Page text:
M46 is a rich open cluster, easily visible with binoculars, that’s located in the Milky Way star fields of the constellation of Puppis. The cluster is a relatively large object with an apparent diameter almost equal to that of the full Moon. It was discovered by Charles Messier on February 19, 1771 and is best seen from southern and equatorial latitudes during the months of December, January and February.
|Visible From Pacific Northwest||October To March|
|Best Time To Observe||January|
|Minimum Size Of Viewing Device||Small Telescope|
|Object Type||Open Cluster|
|Designations||Messier 46, M46, NGC 2437, Collinder 159, C 0739-147, OCl 601.0, MWSC 1313|
|Right Ascension||07h 41.8m|
|Number Of Stars||500|
|Object Radius||15 light years|
|Distance From Earth||5,400 light years|
Messier 46 was one of Charles Messier’s original discoveries. Messier first observed the cluster in 1771, after he had already published the first edition of his catalogue. He added M46, M47, M48 and M49 to the list on February 19, 1771, only three days after presenting his catalogue to the academy.
Messier described M46 as a “cluster of very small stars, between the head of the Great Dog [Canis Major] and the two hind feet of the Unicorn [Monoceros], [its position] determined by comparing this cluster with the star 2 Navis, of 6th-magnitude, according to Flamsteed; one cannot see these stars but with a good refractor; the cluster contains a bit of nebulosity.”
Locating M46 In The Sky
There is no simple way of finding Messier 46 in the finderscope of a telescope, but it’s not too hard with binoculars. Begin your hunt a little more than a fistwidth east/northeast of bright Sirius (Alpha Canis Majoris)… or about 5 degrees (3 finger widths) south of Alpha Monoceros. There you will find two open clusters that will usually appear in the same average binocular field of view. M46 is the easternmost of the pair.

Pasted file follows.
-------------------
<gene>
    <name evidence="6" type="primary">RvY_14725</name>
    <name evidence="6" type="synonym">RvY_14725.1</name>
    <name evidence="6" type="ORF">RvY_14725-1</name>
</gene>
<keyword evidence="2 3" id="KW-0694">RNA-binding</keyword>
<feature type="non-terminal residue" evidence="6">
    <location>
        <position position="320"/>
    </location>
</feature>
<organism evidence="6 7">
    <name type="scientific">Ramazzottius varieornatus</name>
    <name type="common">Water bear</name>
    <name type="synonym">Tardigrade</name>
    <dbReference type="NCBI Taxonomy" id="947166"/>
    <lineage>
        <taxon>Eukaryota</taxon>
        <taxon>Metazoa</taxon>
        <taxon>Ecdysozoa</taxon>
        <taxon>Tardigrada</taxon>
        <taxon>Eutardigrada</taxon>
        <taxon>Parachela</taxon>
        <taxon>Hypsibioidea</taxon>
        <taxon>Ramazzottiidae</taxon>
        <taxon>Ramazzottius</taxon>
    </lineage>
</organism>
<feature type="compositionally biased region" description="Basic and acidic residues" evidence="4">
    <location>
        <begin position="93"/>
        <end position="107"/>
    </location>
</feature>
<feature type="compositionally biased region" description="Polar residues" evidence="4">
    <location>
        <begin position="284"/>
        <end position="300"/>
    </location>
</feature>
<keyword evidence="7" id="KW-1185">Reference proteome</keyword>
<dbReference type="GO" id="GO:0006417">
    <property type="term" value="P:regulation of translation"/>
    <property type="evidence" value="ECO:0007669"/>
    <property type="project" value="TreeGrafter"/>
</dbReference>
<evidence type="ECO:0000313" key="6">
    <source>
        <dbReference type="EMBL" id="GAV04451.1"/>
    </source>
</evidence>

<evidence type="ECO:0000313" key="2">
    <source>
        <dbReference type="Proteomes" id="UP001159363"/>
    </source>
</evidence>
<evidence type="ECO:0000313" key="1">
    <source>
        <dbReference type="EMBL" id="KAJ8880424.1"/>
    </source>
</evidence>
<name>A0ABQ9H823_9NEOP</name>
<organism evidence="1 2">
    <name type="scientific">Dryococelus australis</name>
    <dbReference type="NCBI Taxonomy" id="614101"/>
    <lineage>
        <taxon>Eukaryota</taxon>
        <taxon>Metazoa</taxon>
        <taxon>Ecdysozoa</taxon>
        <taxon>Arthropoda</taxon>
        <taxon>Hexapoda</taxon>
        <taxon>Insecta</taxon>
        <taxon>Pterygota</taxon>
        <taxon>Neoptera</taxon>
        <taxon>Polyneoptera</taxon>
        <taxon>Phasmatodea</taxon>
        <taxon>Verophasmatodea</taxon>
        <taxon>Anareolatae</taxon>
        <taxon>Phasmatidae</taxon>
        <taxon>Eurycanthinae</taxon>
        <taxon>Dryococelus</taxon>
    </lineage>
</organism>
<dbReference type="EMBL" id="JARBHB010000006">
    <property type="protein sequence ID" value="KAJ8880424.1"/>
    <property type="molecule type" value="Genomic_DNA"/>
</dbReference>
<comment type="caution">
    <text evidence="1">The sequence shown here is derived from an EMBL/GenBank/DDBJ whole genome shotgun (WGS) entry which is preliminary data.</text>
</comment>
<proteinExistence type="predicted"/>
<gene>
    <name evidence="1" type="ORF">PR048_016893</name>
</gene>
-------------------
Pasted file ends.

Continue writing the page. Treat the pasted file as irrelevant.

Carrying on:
Messier 46 is easy to see in binoculars and small telescopes. It can be found using Sirius, the brightest star in the night sky, as it lies roughly in the same area. M46 is located 14 degrees east and 2 degrees north of the Dog Star. In 10×50 binoculars, the cluster appears hazy and almost like a nebula, but larger binoculars reveal a large open cluster with about 50 dim stars. Larger telescopes show a field of faint stars that are very similar in brightness.
Messier 46 has a variety of ways to image, but as it can be harder to view with smaller telescopes, larger telescopes with autoguiding will be required. The time and filters will vary depending on setup, but accurate autoguiding is crucial as it will need to be on point to remain crisp.
Sources And Further Reading
Descriptions of all of Messier Objects can be found here.